Featured Comments: Mysticism, Psi and Religion

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The following comments originally appeared at Earthpages.ca in response to the entry Alien Possession Theory (APT).

The thread touches on several fundamental points in a discussion about mysticism, psi and religion, so we’ve decided to re-post it here.

32 Responses to “Alien Possession Theory (APT)”

  1. PSI is real, and not malevolent. If anything, it breeds a more compliant human. The only malevolent action being performed in our society is from humans…

  2. These days I’m getting more interested in the idea of verifying psi.

    It seems some people say it’s real when they haven’t tried too hard to verify their perceptions. They get a thought… and suddenly they’re mind-readers, even though they make no effort to see if what they’re perceiving was really thought by the other.

  3. No one is able to directly read another’s mind. It involves a system of quasi-organic satellite systems.

  4. http://earthaccount.wordpress.com

  5. Sounds like an interesting idea. Could you elaborate? Thanks…

  6. There’s a system to gaining information about another human being. First of all, you must have a brain that is capable of allowing the appropriate frequency. This is accomplished through various means.

    As far as the dispersement of information, it must be cleared by a third party, before it is released to the human requesting it. The amount of information varies from human to human, and from third-party to third-party.

  7. Just a note:

    It is apparent that the writer of the above article has never had an experience with an e.b.e.n. And, after such a scathing attempt to discredit anyone who has, would never admit it if he did.

    It amazes me how one can consider themselves an expert in a field of study without having any experience, whatsoever, in that particular subject. (i.e. an expert in music is one who expertly performs on an instrument. Not someone who has read books about instruments.)

    Also, as far as those who have had contact with e.b.e.n. as a result of a dysfunctional upbringing, I suppose it’s possible that certain Federal employees of both the United States and other governments, have had this misfortune.

    But, so has the entire human race, for that matter.

    Excluding the writer of this article, of course……….

  8. Reply to December 22, 2008 at 8:59 pm

    According to this theory, are the third parties entirely spiritual beings or do they have some kind of physicality?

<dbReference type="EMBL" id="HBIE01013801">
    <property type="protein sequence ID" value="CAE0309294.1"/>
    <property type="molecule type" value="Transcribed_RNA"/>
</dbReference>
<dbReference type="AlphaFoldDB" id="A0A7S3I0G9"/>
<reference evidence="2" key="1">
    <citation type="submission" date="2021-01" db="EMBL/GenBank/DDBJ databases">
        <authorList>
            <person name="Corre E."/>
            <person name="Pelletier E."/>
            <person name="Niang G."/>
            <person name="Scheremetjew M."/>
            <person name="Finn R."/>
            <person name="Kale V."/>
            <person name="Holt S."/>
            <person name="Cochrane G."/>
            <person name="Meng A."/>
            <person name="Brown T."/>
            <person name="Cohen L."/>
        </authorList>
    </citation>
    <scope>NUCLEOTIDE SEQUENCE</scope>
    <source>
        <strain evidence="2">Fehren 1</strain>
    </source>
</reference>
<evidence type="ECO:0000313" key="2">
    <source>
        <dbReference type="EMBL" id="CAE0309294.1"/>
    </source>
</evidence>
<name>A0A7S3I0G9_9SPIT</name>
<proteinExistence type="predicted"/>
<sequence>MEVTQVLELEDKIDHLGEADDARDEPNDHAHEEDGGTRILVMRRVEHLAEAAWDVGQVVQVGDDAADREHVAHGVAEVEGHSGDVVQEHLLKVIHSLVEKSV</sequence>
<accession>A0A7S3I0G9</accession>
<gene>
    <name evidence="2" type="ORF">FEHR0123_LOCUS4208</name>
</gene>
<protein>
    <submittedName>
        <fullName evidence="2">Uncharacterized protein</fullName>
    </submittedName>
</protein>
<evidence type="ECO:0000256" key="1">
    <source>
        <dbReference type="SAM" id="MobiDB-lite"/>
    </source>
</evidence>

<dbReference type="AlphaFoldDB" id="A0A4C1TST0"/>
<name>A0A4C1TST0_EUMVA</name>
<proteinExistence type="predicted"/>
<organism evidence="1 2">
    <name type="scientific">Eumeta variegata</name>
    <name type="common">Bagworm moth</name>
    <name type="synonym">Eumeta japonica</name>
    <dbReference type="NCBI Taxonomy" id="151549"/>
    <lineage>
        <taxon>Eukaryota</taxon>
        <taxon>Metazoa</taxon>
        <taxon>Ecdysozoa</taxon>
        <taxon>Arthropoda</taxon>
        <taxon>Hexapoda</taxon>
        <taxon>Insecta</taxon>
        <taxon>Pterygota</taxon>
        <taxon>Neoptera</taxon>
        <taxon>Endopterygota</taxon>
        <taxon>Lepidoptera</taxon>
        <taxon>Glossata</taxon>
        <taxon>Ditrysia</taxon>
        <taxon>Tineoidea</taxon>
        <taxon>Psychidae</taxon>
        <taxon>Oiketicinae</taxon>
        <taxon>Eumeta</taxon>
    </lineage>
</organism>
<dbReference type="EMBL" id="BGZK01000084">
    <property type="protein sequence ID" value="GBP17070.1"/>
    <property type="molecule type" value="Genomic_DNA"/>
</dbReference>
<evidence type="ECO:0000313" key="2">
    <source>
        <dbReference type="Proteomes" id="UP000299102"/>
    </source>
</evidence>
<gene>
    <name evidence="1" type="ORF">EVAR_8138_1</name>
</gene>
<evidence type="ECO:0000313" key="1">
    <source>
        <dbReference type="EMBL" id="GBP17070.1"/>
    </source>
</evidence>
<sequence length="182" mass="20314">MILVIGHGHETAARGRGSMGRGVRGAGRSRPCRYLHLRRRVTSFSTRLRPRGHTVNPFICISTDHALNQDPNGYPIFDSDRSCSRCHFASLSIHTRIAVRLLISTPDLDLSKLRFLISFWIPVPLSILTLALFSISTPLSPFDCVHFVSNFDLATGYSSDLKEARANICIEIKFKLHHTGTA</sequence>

Reply to December 22, 2008 at 9:35 pm

    From my perspective it sounds like you’re misinterpreting the intent of the article. Toward the end it states:

    “It should be stressed that APT is chiefly concerned with understanding and rectifying beliefs about ETs and psi that are deemed as potentially unhealthy and dysfunctional.

    The notion that not just hostile but benevolent ETs may, indeed, exist is not ruled out. But APT places Husserlian brackets³ around any such truth-claims.”

    It is not scathing for a doctor to talk about a given illness. Nor is it scathing for APT to focus on unhealthy psycho-spiritual beliefs. APT, as the article says, does not rule out the possibility of benevolent ETs.

  9. Reply to second statement:

    In looking over the above article, again, I don’t feel I have misinterpreted it’s overall intent. But, I will consider your viewpoint further on this matter.

    Reply to first statement:

    At this juncture, I can only speak from my own experience. Therefore, the following information can not be referred to as theory, but as fact. (We, as people, don’t have theories about our own experiences. I was raised in several parts of the world. This is not a theory, this is a fact.)

    Your question:

    “According to this theory, are the third parties entirely spiritual beings or do they have some kind of physicality?”

    I was first trained in telepathic communication at the approximate age of 7. I remember the statement clearly:

    Learn this technique. There will be a time in your life when it will be your only means of communicating privately.

    I did learn this technique, and apparently perfected it over a period of several years. It was extremely difficult to refine this process, as there were thousands of frequencies to overcome. (Imagine trying to “tune in” to a certain radio station, among thousands of competing forces.)

    As I grew older, I gleaned information from that frequency.

    Through experience, I realized that I was being given information from a third-party, about other human beings. At this point, this was a formless, faceless “entity”, if you will.

    Over the years, because of the refinement of my personal abilities to focus, I noticed that the third-party had been changed, to something with “mass.” But, that mass, could also become formless.

    Therefore, I am currently communicating through a third-party, who has mass.

    Apparently, there is a step-process to this ability. Perhaps this is necessary in the primitive stage.